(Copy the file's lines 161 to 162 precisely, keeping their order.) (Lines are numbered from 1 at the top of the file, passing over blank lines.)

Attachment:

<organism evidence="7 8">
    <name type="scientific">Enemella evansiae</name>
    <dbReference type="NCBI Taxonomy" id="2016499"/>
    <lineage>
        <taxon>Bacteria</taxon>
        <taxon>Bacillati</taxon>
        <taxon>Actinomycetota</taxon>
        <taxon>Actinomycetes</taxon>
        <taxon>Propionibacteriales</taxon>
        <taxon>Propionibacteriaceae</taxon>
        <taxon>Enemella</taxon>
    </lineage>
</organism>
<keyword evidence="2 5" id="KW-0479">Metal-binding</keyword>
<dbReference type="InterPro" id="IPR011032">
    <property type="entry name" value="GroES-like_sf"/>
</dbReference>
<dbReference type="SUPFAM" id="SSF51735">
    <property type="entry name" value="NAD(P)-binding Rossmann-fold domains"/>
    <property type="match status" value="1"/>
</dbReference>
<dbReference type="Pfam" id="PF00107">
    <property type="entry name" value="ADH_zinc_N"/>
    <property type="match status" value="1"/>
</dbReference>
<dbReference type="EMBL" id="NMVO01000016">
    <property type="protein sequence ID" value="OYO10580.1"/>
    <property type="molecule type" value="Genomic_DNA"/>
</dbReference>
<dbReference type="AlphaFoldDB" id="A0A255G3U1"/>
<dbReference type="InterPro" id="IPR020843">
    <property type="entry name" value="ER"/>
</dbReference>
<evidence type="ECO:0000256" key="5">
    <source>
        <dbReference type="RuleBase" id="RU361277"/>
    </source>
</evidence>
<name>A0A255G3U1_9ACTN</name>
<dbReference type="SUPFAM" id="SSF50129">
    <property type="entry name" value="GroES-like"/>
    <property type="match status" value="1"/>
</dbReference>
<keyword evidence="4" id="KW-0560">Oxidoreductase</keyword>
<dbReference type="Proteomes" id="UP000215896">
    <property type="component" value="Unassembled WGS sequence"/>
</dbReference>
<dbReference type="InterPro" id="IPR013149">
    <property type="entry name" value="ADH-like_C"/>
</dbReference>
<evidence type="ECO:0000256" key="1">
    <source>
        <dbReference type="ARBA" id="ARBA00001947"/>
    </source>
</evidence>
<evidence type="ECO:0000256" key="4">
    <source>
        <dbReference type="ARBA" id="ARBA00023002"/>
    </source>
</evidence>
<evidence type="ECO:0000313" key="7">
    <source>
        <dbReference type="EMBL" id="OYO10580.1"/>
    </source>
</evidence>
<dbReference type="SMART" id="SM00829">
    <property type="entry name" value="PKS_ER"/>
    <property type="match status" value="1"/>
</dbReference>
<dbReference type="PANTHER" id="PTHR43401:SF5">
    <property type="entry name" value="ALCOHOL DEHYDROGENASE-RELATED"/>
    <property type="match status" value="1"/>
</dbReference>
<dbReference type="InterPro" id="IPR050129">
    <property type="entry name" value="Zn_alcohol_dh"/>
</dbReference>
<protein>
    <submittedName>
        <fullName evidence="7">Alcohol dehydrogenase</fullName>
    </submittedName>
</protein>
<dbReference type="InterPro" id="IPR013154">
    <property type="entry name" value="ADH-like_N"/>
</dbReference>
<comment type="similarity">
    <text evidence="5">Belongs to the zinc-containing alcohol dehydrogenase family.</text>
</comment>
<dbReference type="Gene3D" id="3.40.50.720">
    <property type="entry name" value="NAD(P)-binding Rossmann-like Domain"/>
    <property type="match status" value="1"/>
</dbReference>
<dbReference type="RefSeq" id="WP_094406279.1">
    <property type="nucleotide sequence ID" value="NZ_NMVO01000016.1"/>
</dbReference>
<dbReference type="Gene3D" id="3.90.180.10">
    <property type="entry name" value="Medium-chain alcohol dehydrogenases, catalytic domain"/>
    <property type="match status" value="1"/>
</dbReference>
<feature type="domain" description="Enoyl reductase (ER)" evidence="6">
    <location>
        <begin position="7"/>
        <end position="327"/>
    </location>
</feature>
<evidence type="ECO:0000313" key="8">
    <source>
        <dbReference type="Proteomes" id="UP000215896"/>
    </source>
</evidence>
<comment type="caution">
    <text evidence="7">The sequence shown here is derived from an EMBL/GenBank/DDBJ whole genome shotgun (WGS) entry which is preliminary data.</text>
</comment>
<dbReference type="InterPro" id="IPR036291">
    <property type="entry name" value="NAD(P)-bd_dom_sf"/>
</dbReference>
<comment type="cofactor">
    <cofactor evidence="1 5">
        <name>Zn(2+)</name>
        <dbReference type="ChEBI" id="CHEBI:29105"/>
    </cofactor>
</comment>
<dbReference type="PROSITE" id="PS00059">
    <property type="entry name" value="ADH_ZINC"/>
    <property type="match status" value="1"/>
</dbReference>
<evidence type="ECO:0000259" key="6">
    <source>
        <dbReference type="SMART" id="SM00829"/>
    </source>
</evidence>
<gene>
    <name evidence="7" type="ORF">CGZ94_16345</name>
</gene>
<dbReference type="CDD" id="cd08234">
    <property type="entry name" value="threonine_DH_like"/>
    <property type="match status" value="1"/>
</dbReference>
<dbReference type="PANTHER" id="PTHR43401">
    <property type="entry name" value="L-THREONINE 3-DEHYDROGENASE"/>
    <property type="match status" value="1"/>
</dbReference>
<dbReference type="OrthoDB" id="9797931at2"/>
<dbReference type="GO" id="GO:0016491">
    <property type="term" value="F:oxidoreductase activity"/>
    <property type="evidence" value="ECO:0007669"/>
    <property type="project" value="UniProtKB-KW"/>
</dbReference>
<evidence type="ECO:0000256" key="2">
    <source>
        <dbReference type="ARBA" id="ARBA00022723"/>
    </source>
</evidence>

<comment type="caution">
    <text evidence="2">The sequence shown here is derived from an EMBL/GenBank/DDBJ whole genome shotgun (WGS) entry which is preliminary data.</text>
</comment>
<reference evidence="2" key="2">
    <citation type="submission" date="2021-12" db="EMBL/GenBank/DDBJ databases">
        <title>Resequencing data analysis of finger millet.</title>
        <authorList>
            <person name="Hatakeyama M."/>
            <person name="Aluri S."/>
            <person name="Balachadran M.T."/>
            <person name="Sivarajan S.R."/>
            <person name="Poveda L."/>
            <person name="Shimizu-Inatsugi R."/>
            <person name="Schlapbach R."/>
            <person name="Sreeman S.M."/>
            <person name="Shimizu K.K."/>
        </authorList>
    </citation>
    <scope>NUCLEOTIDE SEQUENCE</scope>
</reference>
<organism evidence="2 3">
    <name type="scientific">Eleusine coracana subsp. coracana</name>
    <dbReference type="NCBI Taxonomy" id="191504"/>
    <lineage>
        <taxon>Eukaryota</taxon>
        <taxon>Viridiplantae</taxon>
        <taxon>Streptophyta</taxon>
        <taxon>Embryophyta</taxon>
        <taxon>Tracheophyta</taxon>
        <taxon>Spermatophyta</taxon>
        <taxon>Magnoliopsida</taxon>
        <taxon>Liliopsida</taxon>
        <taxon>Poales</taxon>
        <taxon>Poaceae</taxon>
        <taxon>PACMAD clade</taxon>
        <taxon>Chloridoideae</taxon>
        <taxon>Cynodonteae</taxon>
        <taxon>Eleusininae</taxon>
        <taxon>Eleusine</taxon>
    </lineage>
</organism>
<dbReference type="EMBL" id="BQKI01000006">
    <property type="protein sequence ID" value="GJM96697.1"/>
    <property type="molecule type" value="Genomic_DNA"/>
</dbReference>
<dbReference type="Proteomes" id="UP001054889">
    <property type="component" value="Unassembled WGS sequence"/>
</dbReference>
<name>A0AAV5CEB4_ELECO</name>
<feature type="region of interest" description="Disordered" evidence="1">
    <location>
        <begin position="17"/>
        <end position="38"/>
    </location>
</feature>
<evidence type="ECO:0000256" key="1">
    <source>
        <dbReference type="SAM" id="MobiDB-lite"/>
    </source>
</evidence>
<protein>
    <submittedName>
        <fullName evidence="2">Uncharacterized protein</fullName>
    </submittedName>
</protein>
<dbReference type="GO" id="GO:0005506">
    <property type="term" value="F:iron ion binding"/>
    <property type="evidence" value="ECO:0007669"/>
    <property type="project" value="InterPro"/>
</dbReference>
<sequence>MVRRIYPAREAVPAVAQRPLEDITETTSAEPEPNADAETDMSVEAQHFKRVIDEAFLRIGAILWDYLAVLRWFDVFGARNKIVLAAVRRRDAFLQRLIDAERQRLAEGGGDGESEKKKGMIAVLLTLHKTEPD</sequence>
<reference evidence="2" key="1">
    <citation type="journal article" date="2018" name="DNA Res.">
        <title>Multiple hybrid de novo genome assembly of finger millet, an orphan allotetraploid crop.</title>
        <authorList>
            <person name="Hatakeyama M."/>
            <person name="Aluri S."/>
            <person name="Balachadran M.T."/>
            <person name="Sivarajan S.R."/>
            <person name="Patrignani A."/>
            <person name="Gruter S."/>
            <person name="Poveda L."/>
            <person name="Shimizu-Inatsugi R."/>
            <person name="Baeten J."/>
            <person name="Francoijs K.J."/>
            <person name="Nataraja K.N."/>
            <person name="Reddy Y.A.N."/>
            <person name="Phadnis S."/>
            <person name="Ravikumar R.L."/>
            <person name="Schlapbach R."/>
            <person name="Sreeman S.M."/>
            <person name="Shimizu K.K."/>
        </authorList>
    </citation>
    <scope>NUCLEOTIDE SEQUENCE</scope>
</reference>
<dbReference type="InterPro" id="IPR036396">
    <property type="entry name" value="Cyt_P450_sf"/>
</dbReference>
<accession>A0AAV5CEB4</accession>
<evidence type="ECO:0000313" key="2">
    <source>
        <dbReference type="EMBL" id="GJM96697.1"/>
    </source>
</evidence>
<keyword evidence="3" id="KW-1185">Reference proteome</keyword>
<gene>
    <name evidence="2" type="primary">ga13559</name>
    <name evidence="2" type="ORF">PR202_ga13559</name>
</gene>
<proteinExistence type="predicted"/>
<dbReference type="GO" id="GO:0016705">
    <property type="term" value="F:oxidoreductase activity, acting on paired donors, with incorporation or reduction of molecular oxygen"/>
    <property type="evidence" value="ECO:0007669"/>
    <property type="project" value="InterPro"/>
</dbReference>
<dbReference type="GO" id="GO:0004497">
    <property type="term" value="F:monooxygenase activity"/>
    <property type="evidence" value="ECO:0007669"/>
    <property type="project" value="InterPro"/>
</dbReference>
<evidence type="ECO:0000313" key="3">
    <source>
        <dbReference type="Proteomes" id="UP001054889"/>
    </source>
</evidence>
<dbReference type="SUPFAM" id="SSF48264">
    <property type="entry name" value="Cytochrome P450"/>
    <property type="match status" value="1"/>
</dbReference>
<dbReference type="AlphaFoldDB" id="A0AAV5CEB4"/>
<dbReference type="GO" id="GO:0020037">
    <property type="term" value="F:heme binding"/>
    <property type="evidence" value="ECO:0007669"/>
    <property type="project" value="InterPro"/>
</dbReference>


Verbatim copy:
            <person name="Aluri S."/>
            <person name="Balachadran M.T."/>